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Local mayors reveal Look, Ask, Share campaign to coincide with Gov. Little’s four-stage plan


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Chamber of Commerce CEO discusses Look, Ask, See campaign. | Mike Price,

CLARIFICATION:Municipal officials stress that no one is suggesting customers report businesses that do not use safety guidelines, or who decide not to be part of this program.

IDAHO FALLS — In conjunction with Gov. Brad Little’s four-phase plan to reopen Idaho’s economy, the cities of Idaho Falls and Ammon have introduced their Look, Ask, Share campaign.

The Look, Ask, Share campaign allows local businesses to go to and fill out an online form pledging to follow guidelines for mitigating the spread of COVID-19.

“Businesses are anxious to open. It is important in this climate that we have confidence, and that everyone is confident going into businesses and feeling like they’re going to be safe,” Ammon Mayor Sean Coletti said during a news conference Wednesday.

Idaho Falls Mayor Rebecca Casper explained that when a business fills out the form they will receive a Look, Ask, Share poster that the business can place in its window, letting customers know they have pledged to follow the safety guidelines.

“Displaying this poster, or this graphic, in your window lets everybody know that this business — your business — is an Eastern Idaho Local Gem,” Casper said. “Gems are businesses that have plans to protect their customers.”

Local Gems is a program put forward by Idaho Sen. Jim Risch and Little, to help give local businesses an economic boost during the governor’s stay-home order.

“It allows customers to be confident while they’re shopping, or eating, or frequenting these establishments,” Casper said.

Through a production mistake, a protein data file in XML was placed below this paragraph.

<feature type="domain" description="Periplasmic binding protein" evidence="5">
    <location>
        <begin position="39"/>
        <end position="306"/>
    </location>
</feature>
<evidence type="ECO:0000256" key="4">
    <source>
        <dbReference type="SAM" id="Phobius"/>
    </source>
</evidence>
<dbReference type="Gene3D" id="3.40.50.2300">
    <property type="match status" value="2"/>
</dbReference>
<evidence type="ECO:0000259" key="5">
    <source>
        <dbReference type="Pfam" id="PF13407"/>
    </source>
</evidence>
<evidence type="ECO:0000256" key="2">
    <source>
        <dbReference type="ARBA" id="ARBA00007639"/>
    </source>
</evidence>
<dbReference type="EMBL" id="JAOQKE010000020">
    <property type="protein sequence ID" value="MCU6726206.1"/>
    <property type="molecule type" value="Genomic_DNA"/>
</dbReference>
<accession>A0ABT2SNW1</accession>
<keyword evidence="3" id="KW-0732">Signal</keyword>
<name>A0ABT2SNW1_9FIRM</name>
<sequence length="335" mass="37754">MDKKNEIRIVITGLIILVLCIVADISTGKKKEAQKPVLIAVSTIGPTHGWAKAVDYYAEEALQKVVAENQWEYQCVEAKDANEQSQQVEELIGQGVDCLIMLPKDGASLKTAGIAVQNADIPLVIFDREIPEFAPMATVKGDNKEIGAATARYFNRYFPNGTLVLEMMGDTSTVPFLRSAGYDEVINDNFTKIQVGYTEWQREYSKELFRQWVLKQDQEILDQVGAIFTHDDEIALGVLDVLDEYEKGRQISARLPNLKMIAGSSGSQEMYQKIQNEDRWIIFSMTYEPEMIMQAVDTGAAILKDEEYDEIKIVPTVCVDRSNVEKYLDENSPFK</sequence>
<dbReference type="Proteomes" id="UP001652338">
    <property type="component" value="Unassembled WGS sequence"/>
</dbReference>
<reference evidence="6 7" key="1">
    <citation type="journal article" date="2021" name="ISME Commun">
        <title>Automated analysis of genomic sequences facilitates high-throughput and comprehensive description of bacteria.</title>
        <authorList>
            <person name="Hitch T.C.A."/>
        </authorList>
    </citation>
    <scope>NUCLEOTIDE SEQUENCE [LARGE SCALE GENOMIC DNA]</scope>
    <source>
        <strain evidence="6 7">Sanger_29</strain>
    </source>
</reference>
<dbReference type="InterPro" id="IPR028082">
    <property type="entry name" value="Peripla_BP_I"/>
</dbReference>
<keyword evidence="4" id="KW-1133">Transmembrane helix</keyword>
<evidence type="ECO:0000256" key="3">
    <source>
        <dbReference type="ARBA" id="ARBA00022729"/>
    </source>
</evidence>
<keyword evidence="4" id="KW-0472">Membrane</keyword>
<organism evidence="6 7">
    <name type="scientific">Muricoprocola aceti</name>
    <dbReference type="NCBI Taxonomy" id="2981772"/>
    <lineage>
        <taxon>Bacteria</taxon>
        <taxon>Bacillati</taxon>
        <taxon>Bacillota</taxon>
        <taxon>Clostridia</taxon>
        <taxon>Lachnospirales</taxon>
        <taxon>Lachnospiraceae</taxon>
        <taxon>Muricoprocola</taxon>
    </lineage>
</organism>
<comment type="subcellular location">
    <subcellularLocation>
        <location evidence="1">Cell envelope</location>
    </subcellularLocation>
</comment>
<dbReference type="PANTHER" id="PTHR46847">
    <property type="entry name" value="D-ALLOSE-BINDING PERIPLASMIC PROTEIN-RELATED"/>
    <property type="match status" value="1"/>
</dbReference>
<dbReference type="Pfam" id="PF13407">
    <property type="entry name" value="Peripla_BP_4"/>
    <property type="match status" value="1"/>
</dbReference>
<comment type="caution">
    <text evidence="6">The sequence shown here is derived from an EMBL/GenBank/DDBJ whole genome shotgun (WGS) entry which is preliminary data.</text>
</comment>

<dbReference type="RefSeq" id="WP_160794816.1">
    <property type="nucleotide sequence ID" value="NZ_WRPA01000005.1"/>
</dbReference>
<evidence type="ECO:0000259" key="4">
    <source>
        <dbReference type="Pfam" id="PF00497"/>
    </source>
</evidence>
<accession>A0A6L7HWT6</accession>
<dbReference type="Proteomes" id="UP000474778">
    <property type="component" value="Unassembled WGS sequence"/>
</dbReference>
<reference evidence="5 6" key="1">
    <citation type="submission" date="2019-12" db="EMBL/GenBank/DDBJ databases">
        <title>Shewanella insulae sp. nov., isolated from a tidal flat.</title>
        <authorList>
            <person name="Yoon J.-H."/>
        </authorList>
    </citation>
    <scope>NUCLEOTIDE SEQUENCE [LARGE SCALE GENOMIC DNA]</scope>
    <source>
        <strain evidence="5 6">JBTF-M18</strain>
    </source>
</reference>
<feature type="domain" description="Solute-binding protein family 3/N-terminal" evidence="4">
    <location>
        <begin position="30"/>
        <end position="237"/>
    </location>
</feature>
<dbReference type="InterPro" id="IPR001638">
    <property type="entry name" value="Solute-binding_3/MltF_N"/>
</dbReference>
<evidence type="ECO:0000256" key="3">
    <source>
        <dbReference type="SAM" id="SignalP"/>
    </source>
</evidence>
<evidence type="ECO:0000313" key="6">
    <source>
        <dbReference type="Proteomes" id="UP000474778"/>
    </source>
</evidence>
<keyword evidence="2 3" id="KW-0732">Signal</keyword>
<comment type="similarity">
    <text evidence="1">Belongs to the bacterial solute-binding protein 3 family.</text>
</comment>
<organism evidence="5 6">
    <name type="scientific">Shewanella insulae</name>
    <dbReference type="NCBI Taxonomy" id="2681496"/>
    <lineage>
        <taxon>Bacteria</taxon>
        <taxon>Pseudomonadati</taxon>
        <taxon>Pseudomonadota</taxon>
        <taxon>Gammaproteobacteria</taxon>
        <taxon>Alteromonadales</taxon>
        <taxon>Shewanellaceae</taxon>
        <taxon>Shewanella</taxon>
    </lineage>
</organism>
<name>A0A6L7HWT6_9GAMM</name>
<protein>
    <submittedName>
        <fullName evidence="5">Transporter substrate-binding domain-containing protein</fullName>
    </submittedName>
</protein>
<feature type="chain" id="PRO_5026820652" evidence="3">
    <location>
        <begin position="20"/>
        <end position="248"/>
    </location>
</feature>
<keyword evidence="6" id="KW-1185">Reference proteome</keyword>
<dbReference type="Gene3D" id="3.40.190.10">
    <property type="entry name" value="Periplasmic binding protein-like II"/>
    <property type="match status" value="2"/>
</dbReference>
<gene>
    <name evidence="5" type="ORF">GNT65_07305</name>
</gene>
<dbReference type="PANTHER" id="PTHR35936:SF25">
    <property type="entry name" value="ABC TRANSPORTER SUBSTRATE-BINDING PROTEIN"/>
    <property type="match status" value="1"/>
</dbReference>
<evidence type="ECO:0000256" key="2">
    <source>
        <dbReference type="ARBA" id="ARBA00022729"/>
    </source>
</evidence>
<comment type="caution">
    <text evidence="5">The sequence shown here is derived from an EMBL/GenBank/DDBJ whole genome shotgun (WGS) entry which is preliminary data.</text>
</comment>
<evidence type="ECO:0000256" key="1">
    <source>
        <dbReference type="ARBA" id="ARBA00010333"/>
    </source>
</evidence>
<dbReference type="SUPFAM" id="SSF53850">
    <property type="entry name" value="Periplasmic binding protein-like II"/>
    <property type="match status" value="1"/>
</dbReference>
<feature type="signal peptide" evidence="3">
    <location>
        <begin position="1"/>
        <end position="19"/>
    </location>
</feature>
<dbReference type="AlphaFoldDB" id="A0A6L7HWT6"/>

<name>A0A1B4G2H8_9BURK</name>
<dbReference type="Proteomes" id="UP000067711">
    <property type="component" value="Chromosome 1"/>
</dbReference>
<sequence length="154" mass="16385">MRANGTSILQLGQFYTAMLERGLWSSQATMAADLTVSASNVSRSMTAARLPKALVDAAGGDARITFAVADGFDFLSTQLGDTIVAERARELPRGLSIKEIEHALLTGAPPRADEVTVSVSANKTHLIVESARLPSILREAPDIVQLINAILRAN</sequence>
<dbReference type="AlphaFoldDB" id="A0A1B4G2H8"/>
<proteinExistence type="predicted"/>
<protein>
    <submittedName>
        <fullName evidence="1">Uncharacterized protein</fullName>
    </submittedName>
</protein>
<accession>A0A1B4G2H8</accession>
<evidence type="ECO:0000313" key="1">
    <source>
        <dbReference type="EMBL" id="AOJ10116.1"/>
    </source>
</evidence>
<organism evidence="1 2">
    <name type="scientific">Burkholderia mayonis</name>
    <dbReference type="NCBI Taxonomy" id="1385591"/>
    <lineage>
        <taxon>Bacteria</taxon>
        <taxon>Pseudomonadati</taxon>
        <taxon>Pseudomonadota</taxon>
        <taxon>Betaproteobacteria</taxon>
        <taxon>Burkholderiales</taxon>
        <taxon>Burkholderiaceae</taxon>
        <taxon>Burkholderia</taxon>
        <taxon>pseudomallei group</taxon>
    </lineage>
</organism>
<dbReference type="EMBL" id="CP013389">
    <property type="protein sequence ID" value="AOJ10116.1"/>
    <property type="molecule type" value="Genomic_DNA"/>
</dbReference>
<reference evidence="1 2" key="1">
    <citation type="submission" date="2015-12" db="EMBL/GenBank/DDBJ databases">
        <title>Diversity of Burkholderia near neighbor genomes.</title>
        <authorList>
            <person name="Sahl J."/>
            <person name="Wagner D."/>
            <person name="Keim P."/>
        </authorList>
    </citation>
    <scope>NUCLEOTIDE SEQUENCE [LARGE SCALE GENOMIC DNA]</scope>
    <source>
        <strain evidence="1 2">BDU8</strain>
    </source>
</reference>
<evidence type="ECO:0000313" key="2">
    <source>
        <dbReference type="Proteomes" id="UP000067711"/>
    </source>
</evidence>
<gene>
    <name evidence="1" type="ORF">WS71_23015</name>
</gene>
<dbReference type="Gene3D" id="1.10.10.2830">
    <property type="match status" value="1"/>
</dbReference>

The campaign is meant to inspire customers to look and see if the business they are visiting has the poster and ask them to go online and take the pledge if they don’t have it. Customers are also asked to share the good experiences they’ve had from businesses that do have the poster.

“We’re going to be encouraging everybody to participate in it. We want businesses to be back open and to be functioning fully,” Idaho Falls Chamber of Commerce CEO Chip Schwarze said.

Schwarze said that the campaign is consumer-driven. There is no government oversight and other than the governor’s tipline, already in place, the campaign does not provide for any enforcement of the governor’s order.

During the news conference, a reporter asked officials what happens if someone prints off a sign, but doesn’t have a plan in place to provide a healthy and safe environment.

“If the consumer goes in and sees that they’re not (following the guidelines) they’re going to share it. If they share it and it’s a bad review nobody else is going to go in and the business will pay a price for it,” Schwarze responded.

Municipal officials stressed, however, that no one is suggesting customers report businesses that do not use safety guidelines, or who decide not to be part of this program.

Casper said the campaign does not modify or change anything about Little’s four-stage plan to reopen Idaho businesses.

The plan allows almost all retail stores and houses of worship to open in the first stage, May 1 to 15. Restaurants and hair salons would open in the second stage, May 16 to 29. Gatherings of up to 50 people would be allowed in the third, May 30 to June 12. Bars would reopen in the fourth, June 13 to 26.

“The intent of this is to help us meet those dates. Help us to be prepared for those dates so we can get through this plan reopen everything as fast as we can,” Coletti said.